Two years before I left the pastorate, I asked several church members to reach out to the grieving. I started with a question, “What have you said when you’ve heard about the death of a loved one?”

“With all those people crowded around her, I thought I’d stay out of it and not add to the confusion.”

“He had his pastor, his family and many friends. What could I say that they couldn’t?”

“I didn’t know what to say to her.”

“I don’t know enough about the Bible to give them the right words.”

“I was afraid that if I tried to say anything, I’d start crying. That’s no way to help.”

They wanted to help but felt inadequate. They assumed both too much and too little. They assumed that others had the right words to say. They assumed too little in thinking they themselves had nothing to offer.

They focused on their inadequacy and it paralyzed them from opening up to those who hurt. Sometimes a single word or a touch on the shoulder can make an amazing difference.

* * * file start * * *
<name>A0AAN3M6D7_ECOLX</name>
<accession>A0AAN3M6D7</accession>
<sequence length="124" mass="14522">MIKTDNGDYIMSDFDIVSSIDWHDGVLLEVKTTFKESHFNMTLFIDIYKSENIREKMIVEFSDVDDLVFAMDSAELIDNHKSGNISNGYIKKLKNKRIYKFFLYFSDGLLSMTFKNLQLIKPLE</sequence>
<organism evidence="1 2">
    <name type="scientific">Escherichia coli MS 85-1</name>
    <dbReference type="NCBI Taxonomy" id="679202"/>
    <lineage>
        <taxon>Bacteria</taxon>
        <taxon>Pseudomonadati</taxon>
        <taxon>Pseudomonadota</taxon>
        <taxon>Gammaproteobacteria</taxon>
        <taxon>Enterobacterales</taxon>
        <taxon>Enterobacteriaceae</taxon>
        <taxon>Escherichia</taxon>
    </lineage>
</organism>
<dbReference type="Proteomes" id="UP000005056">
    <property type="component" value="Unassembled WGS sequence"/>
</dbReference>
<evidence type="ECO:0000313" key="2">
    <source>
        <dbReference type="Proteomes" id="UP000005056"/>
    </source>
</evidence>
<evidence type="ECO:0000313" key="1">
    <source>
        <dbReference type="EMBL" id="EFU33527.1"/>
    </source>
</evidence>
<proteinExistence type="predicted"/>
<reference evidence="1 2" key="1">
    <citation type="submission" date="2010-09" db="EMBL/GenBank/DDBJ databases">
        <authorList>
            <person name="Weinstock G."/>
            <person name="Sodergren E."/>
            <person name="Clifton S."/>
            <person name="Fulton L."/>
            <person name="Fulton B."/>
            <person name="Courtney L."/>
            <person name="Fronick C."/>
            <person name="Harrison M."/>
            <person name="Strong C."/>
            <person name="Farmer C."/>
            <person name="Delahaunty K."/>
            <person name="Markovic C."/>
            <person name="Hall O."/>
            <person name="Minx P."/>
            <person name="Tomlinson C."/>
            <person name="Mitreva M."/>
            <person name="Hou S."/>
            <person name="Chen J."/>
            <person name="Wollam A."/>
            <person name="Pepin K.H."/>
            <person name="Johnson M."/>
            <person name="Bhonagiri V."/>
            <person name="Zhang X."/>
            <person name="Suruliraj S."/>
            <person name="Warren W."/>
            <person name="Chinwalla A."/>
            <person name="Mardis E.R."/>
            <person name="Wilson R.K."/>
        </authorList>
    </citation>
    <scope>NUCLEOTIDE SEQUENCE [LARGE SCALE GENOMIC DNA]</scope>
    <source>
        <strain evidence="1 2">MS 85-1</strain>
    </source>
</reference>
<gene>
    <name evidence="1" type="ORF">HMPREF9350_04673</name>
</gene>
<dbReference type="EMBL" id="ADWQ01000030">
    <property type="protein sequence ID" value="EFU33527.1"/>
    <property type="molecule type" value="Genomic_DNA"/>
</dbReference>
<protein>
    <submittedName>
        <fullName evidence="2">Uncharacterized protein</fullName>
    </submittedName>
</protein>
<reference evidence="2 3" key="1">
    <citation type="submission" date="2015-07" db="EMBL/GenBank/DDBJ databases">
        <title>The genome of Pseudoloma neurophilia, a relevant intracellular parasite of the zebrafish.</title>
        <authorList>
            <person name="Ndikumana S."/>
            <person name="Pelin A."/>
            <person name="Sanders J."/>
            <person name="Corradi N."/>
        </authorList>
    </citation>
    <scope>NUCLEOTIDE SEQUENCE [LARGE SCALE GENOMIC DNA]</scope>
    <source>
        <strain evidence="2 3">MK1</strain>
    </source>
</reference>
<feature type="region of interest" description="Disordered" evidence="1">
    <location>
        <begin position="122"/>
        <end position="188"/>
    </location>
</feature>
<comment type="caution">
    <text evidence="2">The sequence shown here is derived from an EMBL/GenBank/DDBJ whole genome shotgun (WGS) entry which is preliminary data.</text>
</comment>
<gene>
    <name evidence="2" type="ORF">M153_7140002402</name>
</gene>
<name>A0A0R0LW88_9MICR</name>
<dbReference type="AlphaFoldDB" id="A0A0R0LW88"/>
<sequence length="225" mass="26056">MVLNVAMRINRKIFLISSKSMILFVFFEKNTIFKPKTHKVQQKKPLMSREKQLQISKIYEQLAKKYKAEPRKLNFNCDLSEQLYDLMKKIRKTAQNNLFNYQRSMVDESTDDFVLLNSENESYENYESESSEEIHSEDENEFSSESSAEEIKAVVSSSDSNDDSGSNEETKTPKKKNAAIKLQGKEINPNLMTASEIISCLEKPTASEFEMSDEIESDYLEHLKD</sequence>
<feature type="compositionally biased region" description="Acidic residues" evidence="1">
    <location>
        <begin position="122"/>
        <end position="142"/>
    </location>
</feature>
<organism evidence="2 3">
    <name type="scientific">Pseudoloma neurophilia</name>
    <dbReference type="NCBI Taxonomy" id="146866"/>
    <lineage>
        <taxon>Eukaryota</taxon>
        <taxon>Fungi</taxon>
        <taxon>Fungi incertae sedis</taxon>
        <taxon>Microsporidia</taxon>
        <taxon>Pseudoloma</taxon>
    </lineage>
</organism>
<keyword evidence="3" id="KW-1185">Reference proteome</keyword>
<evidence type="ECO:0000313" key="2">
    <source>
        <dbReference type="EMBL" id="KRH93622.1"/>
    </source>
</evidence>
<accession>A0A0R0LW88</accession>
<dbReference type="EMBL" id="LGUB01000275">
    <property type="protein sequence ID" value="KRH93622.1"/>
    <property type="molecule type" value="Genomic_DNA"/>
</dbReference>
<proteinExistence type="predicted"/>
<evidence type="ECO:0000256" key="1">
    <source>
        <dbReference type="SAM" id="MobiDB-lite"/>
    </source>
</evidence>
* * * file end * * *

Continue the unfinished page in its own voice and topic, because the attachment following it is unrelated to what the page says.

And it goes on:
For example, I once visited Irene, whose husband had died from a massive coronary.

Later she thanked me profusely and I wondered why.

“Everyone was trying to express sympathy. I appreciated that, but the more they talked, the deeper I felt my loss. You came in, smiled, and said, ‘It’s strange for Joe to lie in a funeral home. Wouldn’t he want us to burst out in praise for God’s love?’”

“Instead of crying, a song ran through my mind,” she said. “Days before Joe died, I heard him singing ‘His Eye Is on the Sparrow.’ Just as the song says, God watches over Joe.” What had seemed insignificant to me, made a vast difference to her.

We don’t have to be theologically trained or enroll in counseling classes to help. We do need to care and be sensitive to the pain.

“Don’t worry about knowing what to say,” I told the group. “If you focus on those who hurt, you’ll make a difference.”

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